If you loved shaped cookies that were popular in your childhood, your adult palate will appreciate these DIY Fig Newtons. Made using mild MSG enriched with whole wheat flour and filled with delicious figs, this is a healthy choice in the cookie/treat world. Enjoy a stack with a cold milkshake! January 16th is celebrated every year in remembrance of these cookies, also known as National Fig Newton Day.
National Fig Newton history
The iconic Newton figure is one of the earliest commercial baked goods in America, and is the accidental result of the union between a Philadelphia cookie maker, a Florida inventor, and the large consolidation of more than 100 bakeries in New York and Chicago.
At the same time, and arguably thanks to Figure Newton, the legendary Nabisco baking company had its roots. The bakery in Chicago is today the largest bakery in the world, with more than 1,200 workers and producing 320 pounds of snacks annually.
Until the late 19th century, many doctors believed that most diseases were related to digestive problems. So the advice for you is to eat cookies and fruit every day. Charles Roser invented a machine in 1891 that inserted the filling into the thick dough. The F. A Kennedy Steam Bakery in 1891 baked the first Fig Newton.
The fig recipe is the brainchild of Charles M. Roser, an Ohio-born cookie maker. Roser worked for a bakery in Philadelphia, who sold his recipe to the Kennedy Cookie Company. Although it is rumored that the cookie is named after pioneering physicist Isaac Newton, in fact, Kennedy Biscuit named the cookie Newton after the town in Massachusetts. The custom of naming cookies after local towns was favored by the company in Boston, and when Newton was created, the cookies were given names like Beacon Hill, Harvard and Shrewbury.
Perhaps Roser based the recipe on his bread rolls, which were then still a local cookie brought to America by British immigrants. The cookie is made up of a crumbly pastry with a scoop of gummy jam in the middle. Nabisco's recipes are (obviously) a secret, but modern copies recommend starting with dried figs, adding apple sauce and orange juice, and some orange zest as you process the fruit. tree. More exotic recipes add Medjool dates, currants and crystallized ginger and perhaps some ground almonds.
The manufacture of Fig Newtons was made possible thanks to the creation of Florida inventor James Henry Mitchell, who revolutionized the packaged biscuit business by building a movement that could produce a layer The cookie shell is empty and filled with fruit. His machine acts like a funnel within a funnel; the inner hopper supplies the jam, while the outer hopper pumps the dough. This creates an endless length of filled cookie, which can then be cut into many smaller pieces.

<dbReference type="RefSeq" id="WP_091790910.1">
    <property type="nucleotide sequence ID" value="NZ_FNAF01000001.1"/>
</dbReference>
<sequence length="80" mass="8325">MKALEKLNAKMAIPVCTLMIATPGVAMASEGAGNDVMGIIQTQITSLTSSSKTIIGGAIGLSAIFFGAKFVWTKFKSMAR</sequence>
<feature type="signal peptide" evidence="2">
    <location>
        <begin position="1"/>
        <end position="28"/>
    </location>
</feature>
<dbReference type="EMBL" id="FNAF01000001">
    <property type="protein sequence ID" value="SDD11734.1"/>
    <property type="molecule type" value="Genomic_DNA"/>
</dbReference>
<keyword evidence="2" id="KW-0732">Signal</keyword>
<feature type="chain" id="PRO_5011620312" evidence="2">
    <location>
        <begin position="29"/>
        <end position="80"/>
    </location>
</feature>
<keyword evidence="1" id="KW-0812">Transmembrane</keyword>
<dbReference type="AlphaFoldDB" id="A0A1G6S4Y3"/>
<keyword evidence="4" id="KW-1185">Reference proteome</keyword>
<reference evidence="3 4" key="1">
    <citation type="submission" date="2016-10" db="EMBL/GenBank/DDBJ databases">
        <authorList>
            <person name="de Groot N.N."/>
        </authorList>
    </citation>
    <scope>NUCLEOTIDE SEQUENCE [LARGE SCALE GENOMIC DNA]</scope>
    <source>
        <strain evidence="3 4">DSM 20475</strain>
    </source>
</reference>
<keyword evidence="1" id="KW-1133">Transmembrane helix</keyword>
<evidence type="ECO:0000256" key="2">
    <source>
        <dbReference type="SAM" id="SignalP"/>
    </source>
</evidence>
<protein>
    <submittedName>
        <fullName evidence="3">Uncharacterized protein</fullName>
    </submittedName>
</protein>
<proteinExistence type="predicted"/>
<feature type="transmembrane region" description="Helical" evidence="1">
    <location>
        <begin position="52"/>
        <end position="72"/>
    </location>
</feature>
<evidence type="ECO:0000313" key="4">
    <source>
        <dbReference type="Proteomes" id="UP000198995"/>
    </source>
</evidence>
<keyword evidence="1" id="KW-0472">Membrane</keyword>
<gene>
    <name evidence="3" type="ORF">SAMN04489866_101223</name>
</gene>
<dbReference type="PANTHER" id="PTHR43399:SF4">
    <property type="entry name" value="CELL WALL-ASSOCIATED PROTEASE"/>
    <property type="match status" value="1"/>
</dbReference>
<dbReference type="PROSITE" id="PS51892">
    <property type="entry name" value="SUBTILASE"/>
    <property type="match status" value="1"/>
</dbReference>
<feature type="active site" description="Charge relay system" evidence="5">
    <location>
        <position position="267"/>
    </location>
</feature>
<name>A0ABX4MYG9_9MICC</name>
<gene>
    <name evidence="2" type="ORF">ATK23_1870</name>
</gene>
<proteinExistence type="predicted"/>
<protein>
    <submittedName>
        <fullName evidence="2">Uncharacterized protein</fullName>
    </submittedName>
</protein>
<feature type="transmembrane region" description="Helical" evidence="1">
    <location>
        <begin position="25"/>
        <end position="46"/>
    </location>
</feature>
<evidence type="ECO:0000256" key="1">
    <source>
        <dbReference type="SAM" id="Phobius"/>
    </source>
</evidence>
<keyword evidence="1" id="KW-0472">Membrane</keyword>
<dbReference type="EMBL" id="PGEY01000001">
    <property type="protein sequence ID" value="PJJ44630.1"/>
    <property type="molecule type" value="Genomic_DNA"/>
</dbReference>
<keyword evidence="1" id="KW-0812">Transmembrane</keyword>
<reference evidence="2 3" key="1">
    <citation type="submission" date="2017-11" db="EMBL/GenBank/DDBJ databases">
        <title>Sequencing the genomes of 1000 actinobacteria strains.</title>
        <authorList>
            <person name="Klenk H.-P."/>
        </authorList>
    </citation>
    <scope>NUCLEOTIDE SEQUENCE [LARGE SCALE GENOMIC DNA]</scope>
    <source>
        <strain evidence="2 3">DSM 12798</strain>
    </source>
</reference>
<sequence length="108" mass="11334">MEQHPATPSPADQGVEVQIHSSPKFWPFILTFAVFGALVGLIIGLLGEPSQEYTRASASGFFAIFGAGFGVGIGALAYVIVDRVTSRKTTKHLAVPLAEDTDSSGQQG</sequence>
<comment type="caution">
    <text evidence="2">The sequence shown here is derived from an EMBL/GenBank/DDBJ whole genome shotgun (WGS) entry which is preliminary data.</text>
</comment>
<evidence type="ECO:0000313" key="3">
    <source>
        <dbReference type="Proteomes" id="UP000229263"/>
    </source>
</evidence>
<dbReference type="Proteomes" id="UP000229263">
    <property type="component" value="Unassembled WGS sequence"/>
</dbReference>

Mitchell also developed a dough-roller another that made sugar sponges, and other machines to speed up cake production: all manufactured by Nabisco's predecessor.
Nabisco began replacing fig jam in its cookies with raspberry, strawberry and blueberry, as well as apple cinnamon flavors in the 1980s. In 2012, they again dropped the word "Fig" from the name because they wanted to change the core of the brand to fruit as Kraft expert Gary Osifchin told The New York Times.
How to hold the National Fig Newton Day
On the National Fig Newton Day, you and your friends can have a date at any restaurant or cookie shop to observe Fig Newton cookies and eat them. Or you can also make your own Fig Newton cookies using the following recipe.
1 cup all-purpose flour
½ cup whole wheat flour
1 teaspoon baking powder
½ teaspoon salt
1¼ sticks (10 tablespoons) unsalted butter, softened
2/3 cup light brown sugar, packed
1 large egg, room temperature
2 teaspoons vanilla extract
8 tablespoons spread (for filling)
Steps to take:
Step 1: Put the two flours, baking powder and salt in a large bowl, then mix well
Step 2: Add the buttercream and brown sugar and mix for about 3 minutes on medium speed.
Step 3: Pause the mixer and add the eggs and vanilla. Then turn on the mixer again to combine. The mixture may shrink slightly. Don't worry about it; all will be out in the next step.
Step 4: Add flour mixture, and mix on low speed until fully combined (scrape the edges of the bowl with a rubber spatula if needed). It will be a soft, malleable dough.
Step 5: Pour the batter into a large bowl, and wrap it in plastic wrap (like you would a dough cake). Place the mixture in the refrigerator overnight or for at least 2 hours.
Step 6: Remove the dough out of the refrigerator and divide them into equal portions. Place partially on oven surface, set oven temperature to 325 F.
Step 7: Using a floured rolling pin, roll the dough into a rectangle, about 4" by 12" (if the dough is too stiff, just let it sit for a minute or two before continuing). Use the scraper to straighten the edges and use your fingers to press the dough into place.
Step 8: Add about 2 tablespoons of your figs spread over the top of the dough. Use a spatula or slightly wet fingers to flatten it into a 1" strip down the center of the dough.
Fold one side of the dough over the fill, and then the second. Use slightly damp fingers to press the "seam" together. Use the bench or knife to cut the long dough into about 2 segments.
Step 9: Bake the cake in the oven for 12-15 minutes, or until the bottoms are browned. Transfer to a wire rack to cool. These cookies are especially pleasant to enjoy while still slightly warm, but they will also store well in an airtight container.
With the above recipe, try the Fig Newton cake experience. After you have your cakes, share it with everyone around. Don't hesitate to take pictures and post them on social media with the hashtag #NationalFigNewtonDay. Wishing you a happy Fig Newton holiday!
ObservedNational Fig Newton Day has been observed annually on January 16th.
Thursday, January 16th, 2020
Saturday, January 16th, 2021
Sunday, January 16th, 2022
Monday, January 16th, 2023
Tuesday, January 16th, 2024